Kudrin: Russia's liberal survivor breaks ranks
Finance Minister Alexei Kudrin, who on Sunday broke ranks from a plan to install Dmitry Medvedev as prime minister, is the last surviving remnant in the Russian government from the days of post-Soviet liberal reform.
The longest-serving finance minister of any major world power, Kudrin has occupied his post since the first months of Vladimir Putin's presidency in 2000 and guided the economy through cycles of growth and recession.
Kudrin has won international plaudits for keeping a stable ruble and cannily building up sovereign wealth funds that protected Russia from a repeat of its 1998 financial meltdown when global economic crisis struck in 2008.
But now his decade-long grip on Russia's top public finance post appears to be nearing an end after he refused to serve in a government headed by current President Medvedev.
Medvedev becoming prime minister is a key part of Russia's new political strategy which will see Putin stand in presidential elections in 2012 and the current Kremlin chief step aside.
Dropping the caution characteristic of a trained economist, Kudrin revealed that he had experienced major differences with Medvedev, particularly over a ramping up of military spending that risks bloating the budget deficit.
"I do not see myself in the new government. It's not just that nobody offered me anything. I think that the differences that I have will not allow me to be in this government," Kudrin said.
Crucially, Kudrin said that increasing such spending would prevent Russia weaning itself off its dependence on oil exports, a dangerous reliance that risks causing a major crisis when the price of crude comes off current highs.
But the graduate of Leningrad (now Saint Petersburg) State University had already in past months shown signs of dissatisfaction with Russia's course under the dominance of ruling party United Russia and its tandem leaders.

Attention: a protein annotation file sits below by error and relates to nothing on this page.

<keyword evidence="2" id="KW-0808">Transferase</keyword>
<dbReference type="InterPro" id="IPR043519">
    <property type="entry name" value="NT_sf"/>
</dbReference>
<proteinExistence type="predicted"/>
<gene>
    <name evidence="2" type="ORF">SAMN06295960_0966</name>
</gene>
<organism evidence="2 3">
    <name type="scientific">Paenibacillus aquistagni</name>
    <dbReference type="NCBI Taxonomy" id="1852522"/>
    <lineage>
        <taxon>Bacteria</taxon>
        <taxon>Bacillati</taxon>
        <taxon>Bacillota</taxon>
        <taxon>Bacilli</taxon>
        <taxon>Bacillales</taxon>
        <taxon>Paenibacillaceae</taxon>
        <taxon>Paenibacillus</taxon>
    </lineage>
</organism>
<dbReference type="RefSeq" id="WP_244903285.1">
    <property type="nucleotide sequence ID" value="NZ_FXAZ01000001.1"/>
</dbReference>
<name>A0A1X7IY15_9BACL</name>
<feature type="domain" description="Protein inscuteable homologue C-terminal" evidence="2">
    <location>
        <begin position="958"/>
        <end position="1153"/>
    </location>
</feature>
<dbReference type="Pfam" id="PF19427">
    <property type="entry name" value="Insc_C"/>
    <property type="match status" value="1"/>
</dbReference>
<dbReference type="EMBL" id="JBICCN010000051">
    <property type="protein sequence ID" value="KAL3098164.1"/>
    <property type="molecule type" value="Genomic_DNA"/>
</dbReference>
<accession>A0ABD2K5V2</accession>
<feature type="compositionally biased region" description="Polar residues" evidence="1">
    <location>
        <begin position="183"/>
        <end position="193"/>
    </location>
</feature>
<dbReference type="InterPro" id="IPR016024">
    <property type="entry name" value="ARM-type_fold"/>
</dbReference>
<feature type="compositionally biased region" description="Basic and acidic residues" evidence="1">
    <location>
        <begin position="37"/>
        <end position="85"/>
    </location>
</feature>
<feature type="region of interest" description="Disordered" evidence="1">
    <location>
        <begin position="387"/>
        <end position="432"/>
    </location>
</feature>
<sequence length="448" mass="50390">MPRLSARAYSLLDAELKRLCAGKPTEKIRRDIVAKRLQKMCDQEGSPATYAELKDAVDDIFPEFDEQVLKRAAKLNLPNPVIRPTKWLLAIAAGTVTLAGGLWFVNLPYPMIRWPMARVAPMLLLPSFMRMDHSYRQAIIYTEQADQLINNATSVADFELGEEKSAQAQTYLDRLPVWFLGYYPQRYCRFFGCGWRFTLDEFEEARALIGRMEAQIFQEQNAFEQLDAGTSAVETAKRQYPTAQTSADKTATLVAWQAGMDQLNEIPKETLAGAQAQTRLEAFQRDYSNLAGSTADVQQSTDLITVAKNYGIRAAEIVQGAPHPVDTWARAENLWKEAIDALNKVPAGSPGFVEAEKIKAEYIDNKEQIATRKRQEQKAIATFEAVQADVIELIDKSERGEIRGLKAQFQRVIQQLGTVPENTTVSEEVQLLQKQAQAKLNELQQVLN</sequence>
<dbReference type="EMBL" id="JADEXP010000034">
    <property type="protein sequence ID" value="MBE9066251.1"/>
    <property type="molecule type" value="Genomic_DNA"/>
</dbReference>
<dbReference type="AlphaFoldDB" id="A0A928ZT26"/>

He provoked a furious reaction from United Russia at a conference in February when he said that only "free and honest" elections would provide the mandate to carry out the reform that the economy urgently needed.
Kudrin also said that Russia was at a "historic" crosswords where it had to decide whether to retain its dependence on hydrocarbons or genuinely diversify the economy.
"Will we in the next 5-10 years tear ourselves away from this dependence, get off this needle, or won't we? This is the question," he said.
Kudrin, 50, entered the federal government under president Boris Yeltsin, first working as deputy Kremlin chief of staff and then as deputy finance minister before becoming finance minister in May 2000.
Along with the then reform-inclined economy minister German Gref, Kudrin drew up a landmark strategy to transform the Russian economy by 2020 that ended up being weakened when liberals one-by-one dropped out of power.
But despite the minister's reputation for independent thinking, Putin kept Kudrin in his post, clearly thankful for his steady hand that allowed Russians to enjoy unprecedented economic stability.
Nikita Belykh, governor of the northern Kirov region and like Kudrin one of the few critics of United Russia to occupy a significant post in Putin's Russia, said his departure from the government would be a "very serious loss".
"People of such profile and authority simply do not exist. For many businessmen and international organisations he is a symbol that economic policy will not completely slide into populism," he told Moscow Echo radio.
Putin's spokesman Dmitry Peskov Sunday described Kudrin as an "economist and professional in capital letters who had never hidden a different point of view."
Kudrin's comments that he would not serve under Medvedev were "his right which we all relate to with great respect as the point of view of a top professional," Peskov said.
© 2011 AFP